Rey gets one more crack at Tajiri, the man who beat him for the Cruiserweight Title the previous September. Tajiri’s reign included him bringing on two lackeys to watch his back and interfere on his behalf, Akio (better known as Jimmy Yang) and Sakoda.

The Match

This culminates a four-month rivalry between Rey and Tajiri, and their familiarity shines through in this one. Rather than go flying at one another, and flying around the ring, at the opening bell, they opt for a more patient, mat-based battle in the opening minutes that runs counter to what most might expect from a matchup between these two. Each man anticipates key offense of the other: Rey blocks signature Tajiri offense like the springboard back elbow and the Tarantula, while, late in the bout, Tajiri avoids a springboard senton by Rey into a sweet counter to a half crab on the left leg, which is the main target of Tajiri’s offense for most of the match.

After relying on a distraction from Akio and interference by Sakoda to get control of the match, Tajiri really works over that leg, busting out the shin breaker best known as one of Ric Flair‘s favorite moves, the aforementioned single-leg crab and (my personal favorite) a pinpoint dropkick to the knee while Rey is hanging upside down in the Tree of Woe.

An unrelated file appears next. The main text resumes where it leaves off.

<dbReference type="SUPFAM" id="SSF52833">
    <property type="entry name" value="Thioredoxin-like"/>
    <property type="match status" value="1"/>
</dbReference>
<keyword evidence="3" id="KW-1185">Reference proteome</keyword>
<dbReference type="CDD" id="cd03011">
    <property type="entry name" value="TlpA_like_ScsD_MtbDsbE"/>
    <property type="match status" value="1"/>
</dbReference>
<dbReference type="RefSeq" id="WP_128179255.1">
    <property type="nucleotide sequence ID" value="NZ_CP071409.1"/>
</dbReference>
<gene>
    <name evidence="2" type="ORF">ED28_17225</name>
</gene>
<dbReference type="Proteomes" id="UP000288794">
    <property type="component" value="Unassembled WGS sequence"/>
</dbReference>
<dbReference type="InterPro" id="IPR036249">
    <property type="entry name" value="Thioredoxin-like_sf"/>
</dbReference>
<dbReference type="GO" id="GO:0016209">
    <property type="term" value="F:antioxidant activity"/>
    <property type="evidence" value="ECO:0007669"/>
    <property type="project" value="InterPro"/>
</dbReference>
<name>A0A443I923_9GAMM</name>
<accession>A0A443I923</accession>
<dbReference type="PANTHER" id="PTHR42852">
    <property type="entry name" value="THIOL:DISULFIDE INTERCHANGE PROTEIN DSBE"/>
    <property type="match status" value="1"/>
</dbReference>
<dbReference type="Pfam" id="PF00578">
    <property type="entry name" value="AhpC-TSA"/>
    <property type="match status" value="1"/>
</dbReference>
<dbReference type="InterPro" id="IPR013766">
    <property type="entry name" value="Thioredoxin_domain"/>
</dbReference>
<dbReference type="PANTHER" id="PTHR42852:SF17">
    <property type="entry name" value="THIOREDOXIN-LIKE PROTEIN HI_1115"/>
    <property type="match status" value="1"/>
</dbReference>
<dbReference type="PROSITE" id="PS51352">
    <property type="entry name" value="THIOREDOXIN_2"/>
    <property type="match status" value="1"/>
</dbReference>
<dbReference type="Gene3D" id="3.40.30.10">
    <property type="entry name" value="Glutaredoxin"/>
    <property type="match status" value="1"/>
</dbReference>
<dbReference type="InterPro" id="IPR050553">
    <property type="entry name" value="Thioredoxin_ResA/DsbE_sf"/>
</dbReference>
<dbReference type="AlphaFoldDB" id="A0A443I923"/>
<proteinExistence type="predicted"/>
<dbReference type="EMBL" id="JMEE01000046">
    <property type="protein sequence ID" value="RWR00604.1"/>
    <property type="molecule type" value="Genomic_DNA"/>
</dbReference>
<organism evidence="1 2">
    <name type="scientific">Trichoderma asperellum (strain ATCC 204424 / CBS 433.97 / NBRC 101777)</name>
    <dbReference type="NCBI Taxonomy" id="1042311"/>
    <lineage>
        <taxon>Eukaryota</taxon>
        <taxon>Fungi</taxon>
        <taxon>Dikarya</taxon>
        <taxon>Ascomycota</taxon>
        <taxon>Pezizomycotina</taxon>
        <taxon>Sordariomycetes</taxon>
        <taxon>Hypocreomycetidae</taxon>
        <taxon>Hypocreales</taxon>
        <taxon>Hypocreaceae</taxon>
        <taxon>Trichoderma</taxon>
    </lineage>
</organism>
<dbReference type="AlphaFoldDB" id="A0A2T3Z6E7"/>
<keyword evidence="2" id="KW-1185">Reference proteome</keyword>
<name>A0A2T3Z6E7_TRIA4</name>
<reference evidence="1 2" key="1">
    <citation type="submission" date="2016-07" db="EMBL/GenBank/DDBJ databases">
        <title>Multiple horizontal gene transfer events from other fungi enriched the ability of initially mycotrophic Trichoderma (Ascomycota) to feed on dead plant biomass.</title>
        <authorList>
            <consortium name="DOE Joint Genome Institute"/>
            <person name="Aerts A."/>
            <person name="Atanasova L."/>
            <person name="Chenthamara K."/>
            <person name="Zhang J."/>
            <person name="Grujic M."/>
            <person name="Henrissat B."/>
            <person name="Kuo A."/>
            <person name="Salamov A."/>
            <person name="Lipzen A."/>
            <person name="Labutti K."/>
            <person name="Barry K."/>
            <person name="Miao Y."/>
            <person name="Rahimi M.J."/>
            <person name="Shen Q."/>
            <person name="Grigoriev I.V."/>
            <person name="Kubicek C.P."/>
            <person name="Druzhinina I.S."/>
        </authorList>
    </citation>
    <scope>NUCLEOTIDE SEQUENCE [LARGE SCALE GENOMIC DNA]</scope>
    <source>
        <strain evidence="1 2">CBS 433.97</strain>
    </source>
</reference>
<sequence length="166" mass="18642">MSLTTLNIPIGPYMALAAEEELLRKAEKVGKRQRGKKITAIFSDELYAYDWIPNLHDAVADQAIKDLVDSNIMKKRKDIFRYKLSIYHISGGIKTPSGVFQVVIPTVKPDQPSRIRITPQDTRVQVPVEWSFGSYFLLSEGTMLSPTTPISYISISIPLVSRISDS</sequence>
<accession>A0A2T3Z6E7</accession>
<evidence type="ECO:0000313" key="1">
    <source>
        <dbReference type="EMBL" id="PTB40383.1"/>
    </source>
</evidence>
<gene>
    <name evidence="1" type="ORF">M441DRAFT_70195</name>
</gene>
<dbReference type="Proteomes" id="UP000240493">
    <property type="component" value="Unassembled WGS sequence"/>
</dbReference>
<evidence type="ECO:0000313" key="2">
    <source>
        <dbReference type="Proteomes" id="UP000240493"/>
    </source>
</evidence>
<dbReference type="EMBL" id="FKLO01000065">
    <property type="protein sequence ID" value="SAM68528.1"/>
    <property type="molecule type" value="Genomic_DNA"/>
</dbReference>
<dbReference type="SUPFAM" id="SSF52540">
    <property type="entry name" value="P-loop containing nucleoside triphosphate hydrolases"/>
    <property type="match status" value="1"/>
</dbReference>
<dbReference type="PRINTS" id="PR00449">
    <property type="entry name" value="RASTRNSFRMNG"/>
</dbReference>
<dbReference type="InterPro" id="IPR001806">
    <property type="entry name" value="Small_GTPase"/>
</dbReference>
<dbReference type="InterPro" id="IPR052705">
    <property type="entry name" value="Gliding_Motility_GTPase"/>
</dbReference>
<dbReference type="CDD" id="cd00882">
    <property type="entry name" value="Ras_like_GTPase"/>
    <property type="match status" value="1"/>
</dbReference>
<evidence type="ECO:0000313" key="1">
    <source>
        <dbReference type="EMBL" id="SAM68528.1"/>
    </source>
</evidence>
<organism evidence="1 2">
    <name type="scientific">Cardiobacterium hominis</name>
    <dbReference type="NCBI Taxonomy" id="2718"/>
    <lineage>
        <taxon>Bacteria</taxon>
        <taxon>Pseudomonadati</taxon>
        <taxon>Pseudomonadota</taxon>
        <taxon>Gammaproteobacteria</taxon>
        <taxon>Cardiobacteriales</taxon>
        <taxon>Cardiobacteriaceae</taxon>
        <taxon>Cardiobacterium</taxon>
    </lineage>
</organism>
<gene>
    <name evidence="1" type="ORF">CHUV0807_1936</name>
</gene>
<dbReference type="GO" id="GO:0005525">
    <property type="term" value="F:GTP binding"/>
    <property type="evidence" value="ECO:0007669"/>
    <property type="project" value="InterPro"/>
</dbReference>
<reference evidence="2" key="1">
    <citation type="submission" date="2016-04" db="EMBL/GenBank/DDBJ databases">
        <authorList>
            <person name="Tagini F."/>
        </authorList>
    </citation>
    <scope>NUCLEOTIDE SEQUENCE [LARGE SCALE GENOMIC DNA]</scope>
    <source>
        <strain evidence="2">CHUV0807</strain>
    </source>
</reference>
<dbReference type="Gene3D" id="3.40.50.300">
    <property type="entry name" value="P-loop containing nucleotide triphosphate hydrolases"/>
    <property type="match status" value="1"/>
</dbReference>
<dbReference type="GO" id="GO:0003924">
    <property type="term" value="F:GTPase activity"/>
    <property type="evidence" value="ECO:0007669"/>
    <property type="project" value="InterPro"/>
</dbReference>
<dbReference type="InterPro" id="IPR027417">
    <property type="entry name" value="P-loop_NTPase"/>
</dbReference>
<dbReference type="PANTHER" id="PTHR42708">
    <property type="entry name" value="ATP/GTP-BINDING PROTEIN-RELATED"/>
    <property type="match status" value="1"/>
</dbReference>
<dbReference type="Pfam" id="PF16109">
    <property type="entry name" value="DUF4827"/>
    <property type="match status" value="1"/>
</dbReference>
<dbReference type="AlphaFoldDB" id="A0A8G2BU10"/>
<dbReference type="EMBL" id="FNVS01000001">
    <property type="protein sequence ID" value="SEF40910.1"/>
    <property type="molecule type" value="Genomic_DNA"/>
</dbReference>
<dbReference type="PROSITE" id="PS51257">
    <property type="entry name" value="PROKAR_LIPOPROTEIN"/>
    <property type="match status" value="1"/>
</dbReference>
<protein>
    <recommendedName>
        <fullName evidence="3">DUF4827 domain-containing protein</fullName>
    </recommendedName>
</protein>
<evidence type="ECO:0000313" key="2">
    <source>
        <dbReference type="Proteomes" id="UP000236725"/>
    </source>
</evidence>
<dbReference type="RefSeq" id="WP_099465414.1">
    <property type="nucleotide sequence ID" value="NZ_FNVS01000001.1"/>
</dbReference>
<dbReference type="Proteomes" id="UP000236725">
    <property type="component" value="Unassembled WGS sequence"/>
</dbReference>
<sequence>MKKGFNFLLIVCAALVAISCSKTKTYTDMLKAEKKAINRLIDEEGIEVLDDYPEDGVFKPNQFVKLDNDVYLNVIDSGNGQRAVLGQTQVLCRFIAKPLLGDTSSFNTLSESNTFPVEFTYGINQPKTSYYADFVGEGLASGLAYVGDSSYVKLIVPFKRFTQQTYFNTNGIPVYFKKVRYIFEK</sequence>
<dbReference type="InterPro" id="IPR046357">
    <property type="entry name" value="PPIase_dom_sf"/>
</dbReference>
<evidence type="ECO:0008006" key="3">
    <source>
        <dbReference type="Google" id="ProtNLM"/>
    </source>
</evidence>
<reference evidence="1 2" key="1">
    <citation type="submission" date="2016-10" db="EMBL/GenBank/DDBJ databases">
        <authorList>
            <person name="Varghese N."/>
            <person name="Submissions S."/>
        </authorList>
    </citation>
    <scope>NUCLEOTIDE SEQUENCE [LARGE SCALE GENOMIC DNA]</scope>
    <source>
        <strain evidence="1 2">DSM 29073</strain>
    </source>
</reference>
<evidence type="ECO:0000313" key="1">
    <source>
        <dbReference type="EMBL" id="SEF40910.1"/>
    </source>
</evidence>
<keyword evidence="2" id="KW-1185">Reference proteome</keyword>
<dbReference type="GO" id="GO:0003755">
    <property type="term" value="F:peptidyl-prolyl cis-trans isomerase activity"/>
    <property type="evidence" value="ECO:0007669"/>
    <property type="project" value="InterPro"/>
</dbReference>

The finishing stretch is a good one. Tajiri delivers a nasty-looking running sitout powerbomb for a long two count. Rey counters the following Buzzsaw Kick with a double leg bridge for a very believable false finish. Ultimately, Rey foils interference by Akio and Sakoda, hooking Tajiri with a huracanrana into the pin to become two-time Cruiserweight Champ.

Random Thoughts

–Because this is the opening match on the show, I watched from the very beginning and was reminded of Hardcore Holly getting the rub as Brock Lesnar’s challenger at the Royal Rumble, and the SmackDown credits, which were a fine trip down memory lane as they’re the same credits and theme song from SmackDown: Here Comes The Pain, a game I played habitually for most of the mid-2000s.

–Sending out Akio and Sakoda in blue shirts with black pants wasn’t the best choice. On wide shots, they looked to similar to the uniform of the time for SmackDown referees.

–Hearing Michael Cole on commentary underscored just how long he has been a lead broadcaster for WWE. Has anyone else had a longer stretch as a key part of week-to-week TV for the company?

Final Rating: 7.8